This follows on from my post Can science shape human values? That included an audio of a discussion on science and morality recorded before the Origins of Morality Workshop held at Arizona State University recently.
On November 6th a panel of renowned scientists, philosophers, and public intellectuals gathered to discuss what impact evolutionary theory and advances in neuroscience might have on traditional concepts of morality. If human morality is an evolutionary adaptation and if neuroscientists can identify specific brain circuitry governing moral judgment, can scientists determine what is, in fact, right and wrong? The panelists were psychologist Steven Pinker, author Sam Harris, philosopher Patricia Churchland, physicist Lawrence Krauss, philosopher Simon Blackburn, bioethicist Peter Singer and The Science Network’s Roger Bingham.
The discussions was promoted as The great debate: Can science tell us right from wrong?
Videos of the Great debate are now up at the Science Network website (see
The Great Debate). I have reproduced them below. They are each about 14 minutes long.
Well worth watching. (The videos are now starting to be uploaded to Youtube – for those who prefer to download).
The Great Debate
The debate was introduced by Roger Bingham (The science Network) followed by Sam Harris.
Sam Harris is the author of the “The Moral Landscape: How Science Can Determine Human Values,” “The End of Faith: Religion, Terror, and the Future of Reason.” “The End of Faith” won the 2005 PEN Award for Nonfiction. Harris has a doctorate in neuroscience from UCLA and a degree in philosophy from Stanford University. He is a co-founder and CEO of Project Reason, a nonprofit foundation devoted to spreading scientific knowledge and secular values in society.
Steven Pinker is Harvard College Professor and Johnstone Family Professor of Psychology at Harvard. His research is on visual cognition and the psychology of language. Among his books are “The Language Instinct: How the Mind Creates Language,” “How the Mind Works” and “The Blank Slate: The Modern Denial of Human Nature.” He has been named Humanist of the Year, and is listed in Foreign Policy and Prospect magazine’s “The World’s Top 100 Public Intellectuals” and in Time magazine’s “The 100 Most Influential People in the World Today.” His latest book is “The Stuff of Thought: Language as a Window into Human Nature.”
Patricia Smith Churchland is a Professor Emerita of Philosophy at the University of California, San Diego. She is also an adjunct faculty member at the Salk Institute for Biological Studies. Her research focuses on the interface between neuroscience and philosophy. Her books include “Brain-Wise: Studies in Neurophilosophy,” ”Neurophilosophy: Toward a Unified Science of the Mind-Brain” and “On the Contrary: Critical Essays, 1987-1997,” with husband Paul M. Churchland. Her newest book, “Braintrust: What Neuroscience Tells Us about Morality,” is due out in spring 2011.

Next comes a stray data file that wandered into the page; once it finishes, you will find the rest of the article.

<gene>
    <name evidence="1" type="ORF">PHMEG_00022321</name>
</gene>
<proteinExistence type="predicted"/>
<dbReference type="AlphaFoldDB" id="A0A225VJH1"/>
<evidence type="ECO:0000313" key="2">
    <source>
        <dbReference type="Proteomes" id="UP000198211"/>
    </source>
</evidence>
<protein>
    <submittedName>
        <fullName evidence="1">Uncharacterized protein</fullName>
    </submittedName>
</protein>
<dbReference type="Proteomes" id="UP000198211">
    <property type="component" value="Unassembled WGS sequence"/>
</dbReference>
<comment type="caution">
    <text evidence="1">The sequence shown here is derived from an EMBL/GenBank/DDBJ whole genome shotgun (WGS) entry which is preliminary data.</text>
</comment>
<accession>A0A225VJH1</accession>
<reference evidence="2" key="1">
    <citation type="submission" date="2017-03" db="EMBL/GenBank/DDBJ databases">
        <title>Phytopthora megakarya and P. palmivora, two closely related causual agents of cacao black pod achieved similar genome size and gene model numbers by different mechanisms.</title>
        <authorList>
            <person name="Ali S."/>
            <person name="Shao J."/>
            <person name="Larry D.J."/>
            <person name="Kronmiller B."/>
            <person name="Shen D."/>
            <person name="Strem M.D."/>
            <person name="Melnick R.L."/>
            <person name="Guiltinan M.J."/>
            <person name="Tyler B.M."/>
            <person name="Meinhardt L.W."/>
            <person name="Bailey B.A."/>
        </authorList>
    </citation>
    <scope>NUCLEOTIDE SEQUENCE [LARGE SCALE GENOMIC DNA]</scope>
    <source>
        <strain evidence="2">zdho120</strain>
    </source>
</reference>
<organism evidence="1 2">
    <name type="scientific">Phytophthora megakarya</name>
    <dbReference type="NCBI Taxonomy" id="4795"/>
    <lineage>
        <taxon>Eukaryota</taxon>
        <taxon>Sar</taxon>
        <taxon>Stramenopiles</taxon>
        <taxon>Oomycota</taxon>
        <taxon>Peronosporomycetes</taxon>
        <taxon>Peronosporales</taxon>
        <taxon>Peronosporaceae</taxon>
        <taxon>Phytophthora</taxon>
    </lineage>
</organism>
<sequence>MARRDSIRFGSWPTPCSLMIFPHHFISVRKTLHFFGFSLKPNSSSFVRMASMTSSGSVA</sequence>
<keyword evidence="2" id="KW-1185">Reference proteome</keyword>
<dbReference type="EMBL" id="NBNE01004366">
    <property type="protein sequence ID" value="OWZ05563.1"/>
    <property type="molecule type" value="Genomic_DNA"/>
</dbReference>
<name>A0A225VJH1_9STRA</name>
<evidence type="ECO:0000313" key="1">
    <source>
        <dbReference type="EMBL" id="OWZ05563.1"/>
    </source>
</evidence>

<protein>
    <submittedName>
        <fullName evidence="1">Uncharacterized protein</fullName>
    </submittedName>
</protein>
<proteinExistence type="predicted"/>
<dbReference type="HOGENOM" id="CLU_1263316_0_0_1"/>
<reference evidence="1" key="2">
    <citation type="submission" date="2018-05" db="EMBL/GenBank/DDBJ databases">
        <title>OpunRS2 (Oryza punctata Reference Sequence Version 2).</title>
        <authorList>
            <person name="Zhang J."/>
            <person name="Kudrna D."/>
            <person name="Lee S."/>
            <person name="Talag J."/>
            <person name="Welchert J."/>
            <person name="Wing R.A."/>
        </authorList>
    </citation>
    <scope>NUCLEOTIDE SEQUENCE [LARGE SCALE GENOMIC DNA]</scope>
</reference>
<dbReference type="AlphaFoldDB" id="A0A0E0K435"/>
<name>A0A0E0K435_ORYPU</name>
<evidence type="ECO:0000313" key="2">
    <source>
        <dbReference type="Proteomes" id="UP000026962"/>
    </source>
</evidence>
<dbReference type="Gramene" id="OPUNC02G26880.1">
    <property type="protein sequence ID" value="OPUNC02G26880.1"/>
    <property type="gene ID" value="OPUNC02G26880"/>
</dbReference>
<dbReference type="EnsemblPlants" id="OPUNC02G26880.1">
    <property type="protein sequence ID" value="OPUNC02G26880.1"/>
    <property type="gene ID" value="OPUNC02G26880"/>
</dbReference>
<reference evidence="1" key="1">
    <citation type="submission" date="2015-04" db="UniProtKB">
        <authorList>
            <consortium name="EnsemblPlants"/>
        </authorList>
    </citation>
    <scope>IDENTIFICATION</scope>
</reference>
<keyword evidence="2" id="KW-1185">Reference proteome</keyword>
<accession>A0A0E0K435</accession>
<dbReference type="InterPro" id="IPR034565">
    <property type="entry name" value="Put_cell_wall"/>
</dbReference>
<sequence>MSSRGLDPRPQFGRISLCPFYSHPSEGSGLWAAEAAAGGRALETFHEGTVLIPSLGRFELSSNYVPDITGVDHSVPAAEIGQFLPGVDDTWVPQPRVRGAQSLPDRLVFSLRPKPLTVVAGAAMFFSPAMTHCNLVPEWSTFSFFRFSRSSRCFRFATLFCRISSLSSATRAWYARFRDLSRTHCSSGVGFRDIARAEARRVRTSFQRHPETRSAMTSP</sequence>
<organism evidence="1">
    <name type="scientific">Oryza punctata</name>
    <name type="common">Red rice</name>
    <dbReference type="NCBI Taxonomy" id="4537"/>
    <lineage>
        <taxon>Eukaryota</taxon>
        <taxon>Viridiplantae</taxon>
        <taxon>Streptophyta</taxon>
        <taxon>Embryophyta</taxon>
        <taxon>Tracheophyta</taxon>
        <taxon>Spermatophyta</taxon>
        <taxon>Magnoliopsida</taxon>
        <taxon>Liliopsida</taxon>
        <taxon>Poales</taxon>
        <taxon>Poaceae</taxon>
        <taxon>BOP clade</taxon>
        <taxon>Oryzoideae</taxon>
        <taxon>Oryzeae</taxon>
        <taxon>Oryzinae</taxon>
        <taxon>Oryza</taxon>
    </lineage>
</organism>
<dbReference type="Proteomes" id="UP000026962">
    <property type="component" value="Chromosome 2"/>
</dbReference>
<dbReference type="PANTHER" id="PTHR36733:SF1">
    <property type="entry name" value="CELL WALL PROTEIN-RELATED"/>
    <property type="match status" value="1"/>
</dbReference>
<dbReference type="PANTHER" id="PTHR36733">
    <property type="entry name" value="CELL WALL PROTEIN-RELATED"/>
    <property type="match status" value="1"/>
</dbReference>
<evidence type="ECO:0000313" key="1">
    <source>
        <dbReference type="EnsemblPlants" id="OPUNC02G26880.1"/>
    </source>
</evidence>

Peter Singer is the Ira W. DeCamp Professor of Bioethics at Princeton University. He is also a Laureate Professor at the University of Melbourne. Singer first became well-known internationally after the publication of “Animal Liberation: A New Ethics for our Treatment of Animals.” His latest books include “The Life You Can Save: How to Do Your Part to End World Poverty” and “The Life You Can Save: Acting Now to End World Poverty.” Singer was the founding president of the International Association of Bioethics, and with Helga Kuhse, founding co-editor of the journal Bioethics. Outside academic life, he is the co-founder and president of The Great Ape Project, an international effort to obtain basic rights for chimpanzees, gorillas and orangutans. He is also president of Animal Rights International.
Lawrence Krauss is a Foundation Professor in the School of Earth and Space Exploration and Department of Physics in ASU’s College of Liberal Arts and Sciences. He also is director of the ASU Origins Project. He is the only physicist to have received the highest awards from all three major U.S. professional physics societies. His popular publications include “The Physics of Star Trek,” “Quintessence,” “Atom : An Odyssey from the Big Bang to Life on Earth…and Beyond,” “Hiding in the Mirror: The Quest for Alternate Realities, from Plato to String Theory (by way of Alice in Wonderland, Einstein, and The Twilight Zone),” and due out in 2011, “Quantum Man: Richard Feynman’s Life in Science (Great Discoveries)” and “A Universe from Nothing.”
Simon Blackburn is the Bertrand Russell Professor of Philosophy at the University of Cambridge and Fellow of Trinity College. He is also a visiting distinguished research professor at the University of North Carolina, Chapel Hill. Blackburn has written extensively on the philosophy of mind, language and psychology. Among his latest works are “Practical Tortoise Raising: and Other Philosophical Essays,” “The Big Questions: Philosophy” and “How to Read Hume.”
- Waking up to morality (openparachute.wordpress.com)
- Can science shape human values? (openparachute.wordpress.com)
- Sam Harris on The Daily Show (openparachute.wordpress.com)